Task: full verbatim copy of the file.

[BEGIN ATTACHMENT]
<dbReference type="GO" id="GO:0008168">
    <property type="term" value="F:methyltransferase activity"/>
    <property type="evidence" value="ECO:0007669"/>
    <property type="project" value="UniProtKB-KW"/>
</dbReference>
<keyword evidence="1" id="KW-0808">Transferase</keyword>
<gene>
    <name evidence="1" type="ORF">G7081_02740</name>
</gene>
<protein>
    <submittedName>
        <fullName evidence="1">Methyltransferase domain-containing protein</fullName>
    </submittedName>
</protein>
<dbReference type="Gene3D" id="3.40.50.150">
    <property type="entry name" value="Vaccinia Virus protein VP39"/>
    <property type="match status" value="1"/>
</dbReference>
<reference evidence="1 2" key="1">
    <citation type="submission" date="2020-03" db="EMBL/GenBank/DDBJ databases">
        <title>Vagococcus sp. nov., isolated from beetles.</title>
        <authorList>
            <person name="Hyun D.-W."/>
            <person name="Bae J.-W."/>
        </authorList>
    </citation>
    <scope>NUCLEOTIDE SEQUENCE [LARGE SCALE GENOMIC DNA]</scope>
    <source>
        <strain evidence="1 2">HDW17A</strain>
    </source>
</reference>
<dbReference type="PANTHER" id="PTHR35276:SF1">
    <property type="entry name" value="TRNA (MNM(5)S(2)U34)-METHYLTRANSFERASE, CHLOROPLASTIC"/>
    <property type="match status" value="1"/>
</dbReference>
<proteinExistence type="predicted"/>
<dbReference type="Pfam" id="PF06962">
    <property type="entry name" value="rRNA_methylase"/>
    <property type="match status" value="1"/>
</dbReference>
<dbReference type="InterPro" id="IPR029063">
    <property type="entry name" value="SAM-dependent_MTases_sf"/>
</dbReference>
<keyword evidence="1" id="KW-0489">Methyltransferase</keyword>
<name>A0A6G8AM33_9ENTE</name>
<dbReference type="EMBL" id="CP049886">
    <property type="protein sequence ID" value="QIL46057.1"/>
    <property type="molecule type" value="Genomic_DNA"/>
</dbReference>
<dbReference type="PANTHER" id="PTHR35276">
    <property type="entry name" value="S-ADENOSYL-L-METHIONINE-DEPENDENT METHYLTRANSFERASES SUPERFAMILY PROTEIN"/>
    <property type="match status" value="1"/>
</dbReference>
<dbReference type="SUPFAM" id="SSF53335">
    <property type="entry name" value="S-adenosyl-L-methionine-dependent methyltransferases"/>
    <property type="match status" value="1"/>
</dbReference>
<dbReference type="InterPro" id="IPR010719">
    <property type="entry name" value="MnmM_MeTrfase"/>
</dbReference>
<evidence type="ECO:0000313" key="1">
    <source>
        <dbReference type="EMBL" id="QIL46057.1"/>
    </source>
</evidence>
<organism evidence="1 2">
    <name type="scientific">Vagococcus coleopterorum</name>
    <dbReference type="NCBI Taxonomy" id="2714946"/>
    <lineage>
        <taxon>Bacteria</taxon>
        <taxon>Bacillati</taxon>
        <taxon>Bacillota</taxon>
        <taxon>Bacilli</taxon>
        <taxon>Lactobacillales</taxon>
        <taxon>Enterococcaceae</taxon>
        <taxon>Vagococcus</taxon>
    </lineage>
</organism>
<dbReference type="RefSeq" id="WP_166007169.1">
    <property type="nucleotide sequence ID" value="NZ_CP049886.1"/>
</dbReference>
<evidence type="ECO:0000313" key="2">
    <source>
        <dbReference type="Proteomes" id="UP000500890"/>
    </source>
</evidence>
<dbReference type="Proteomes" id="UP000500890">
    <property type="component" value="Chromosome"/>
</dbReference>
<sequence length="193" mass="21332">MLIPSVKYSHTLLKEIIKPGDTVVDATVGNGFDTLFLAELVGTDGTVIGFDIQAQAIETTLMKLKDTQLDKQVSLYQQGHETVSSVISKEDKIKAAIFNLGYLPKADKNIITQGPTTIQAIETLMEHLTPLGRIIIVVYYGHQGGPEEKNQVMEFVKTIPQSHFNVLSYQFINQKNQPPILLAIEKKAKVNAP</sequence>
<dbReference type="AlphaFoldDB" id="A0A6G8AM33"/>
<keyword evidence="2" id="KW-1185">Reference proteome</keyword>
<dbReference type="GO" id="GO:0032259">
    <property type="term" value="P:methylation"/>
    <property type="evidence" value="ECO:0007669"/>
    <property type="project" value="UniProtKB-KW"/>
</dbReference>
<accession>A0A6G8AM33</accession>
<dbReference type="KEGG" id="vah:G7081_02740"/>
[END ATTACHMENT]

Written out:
<dbReference type="GO" id="GO:0008168">
    <property type="term" value="F:methyltransferase activity"/>
    <property type="evidence" value="ECO:0007669"/>
    <property type="project" value="UniProtKB-KW"/>
</dbReference>
<keyword evidence="1" id="KW-0808">Transferase</keyword>
<gene>
    <name evidence="1" type="ORF">G7081_02740</name>
</gene>
<protein>
    <submittedName>
        <fullName evidence="1">Methyltransferase domain-containing protein</fullName>
    </submittedName>
</protein>
<dbReference type="Gene3D" id="3.40.50.150">
    <property type="entry name" value="Vaccinia Virus protein VP39"/>
    <property type="match status" value="1"/>
</dbReference>
<reference evidence="1 2" key="1">
    <citation type="submission" date="2020-03" db="EMBL/GenBank/DDBJ databases">
        <title>Vagococcus sp. nov., isolated from beetles.</title>
        <authorList>
            <person name="Hyun D.-W."/>
            <person name="Bae J.-W."/>
        </authorList>
    </citation>
    <scope>NUCLEOTIDE SEQUENCE [LARGE SCALE GENOMIC DNA]</scope>
    <source>
        <strain evidence="1 2">HDW17A</strain>
    </source>
</reference>
<dbReference type="PANTHER" id="PTHR35276:SF1">
    <property type="entry name" value="TRNA (MNM(5)S(2)U34)-METHYLTRANSFERASE, CHLOROPLASTIC"/>
    <property type="match status" value="1"/>
</dbReference>
<proteinExistence type="predicted"/>
<dbReference type="Pfam" id="PF06962">
    <property type="entry name" value="rRNA_methylase"/>
    <property type="match status" value="1"/>
</dbReference>
<dbReference type="InterPro" id="IPR029063">
    <property type="entry name" value="SAM-dependent_MTases_sf"/>
</dbReference>
<keyword evidence="1" id="KW-0489">Methyltransferase</keyword>
<name>A0A6G8AM33_9ENTE</name>
<dbReference type="EMBL" id="CP049886">
    <property type="protein sequence ID" value="QIL46057.1"/>
    <property type="molecule type" value="Genomic_DNA"/>
</dbReference>
<dbReference type="PANTHER" id="PTHR35276">
    <property type="entry name" value="S-ADENOSYL-L-METHIONINE-DEPENDENT METHYLTRANSFERASES SUPERFAMILY PROTEIN"/>
    <property type="match status" value="1"/>
</dbReference>
<dbReference type="SUPFAM" id="SSF53335">
    <property type="entry name" value="S-adenosyl-L-methionine-dependent methyltransferases"/>
    <property type="match status" value="1"/>
</dbReference>
<dbReference type="InterPro" id="IPR010719">
    <property type="entry name" value="MnmM_MeTrfase"/>
</dbReference>
<evidence type="ECO:0000313" key="1">
    <source>
        <dbReference type="EMBL" id="QIL46057.1"/>
    </source>
</evidence>
<organism evidence="1 2">
    <name type="scientific">Vagococcus coleopterorum</name>
    <dbReference type="NCBI Taxonomy" id="2714946"/>
    <lineage>
        <taxon>Bacteria</taxon>
        <taxon>Bacillati</taxon>
        <taxon>Bacillota</taxon>
        <taxon>Bacilli</taxon>
        <taxon>Lactobacillales</taxon>
        <taxon>Enterococcaceae</taxon>
        <taxon>Vagococcus</taxon>
    </lineage>
</organism>
<dbReference type="RefSeq" id="WP_166007169.1">
    <property type="nucleotide sequence ID" value="NZ_CP049886.1"/>
</dbReference>
<evidence type="ECO:0000313" key="2">
    <source>
        <dbReference type="Proteomes" id="UP000500890"/>
    </source>
</evidence>
<dbReference type="Proteomes" id="UP000500890">
    <property type="component" value="Chromosome"/>
</dbReference>
<sequence length="193" mass="21332">MLIPSVKYSHTLLKEIIKPGDTVVDATVGNGFDTLFLAELVGTDGTVIGFDIQAQAIETTLMKLKDTQLDKQVSLYQQGHETVSSVISKEDKIKAAIFNLGYLPKADKNIITQGPTTIQAIETLMEHLTPLGRIIIVVYYGHQGGPEEKNQVMEFVKTIPQSHFNVLSYQFINQKNQPPILLAIEKKAKVNAP</sequence>
<dbReference type="AlphaFoldDB" id="A0A6G8AM33"/>
<keyword evidence="2" id="KW-1185">Reference proteome</keyword>
<dbReference type="GO" id="GO:0032259">
    <property type="term" value="P:methylation"/>
    <property type="evidence" value="ECO:0007669"/>
    <property type="project" value="UniProtKB-KW"/>
</dbReference>
<accession>A0A6G8AM33</accession>
<dbReference type="KEGG" id="vah:G7081_02740"/>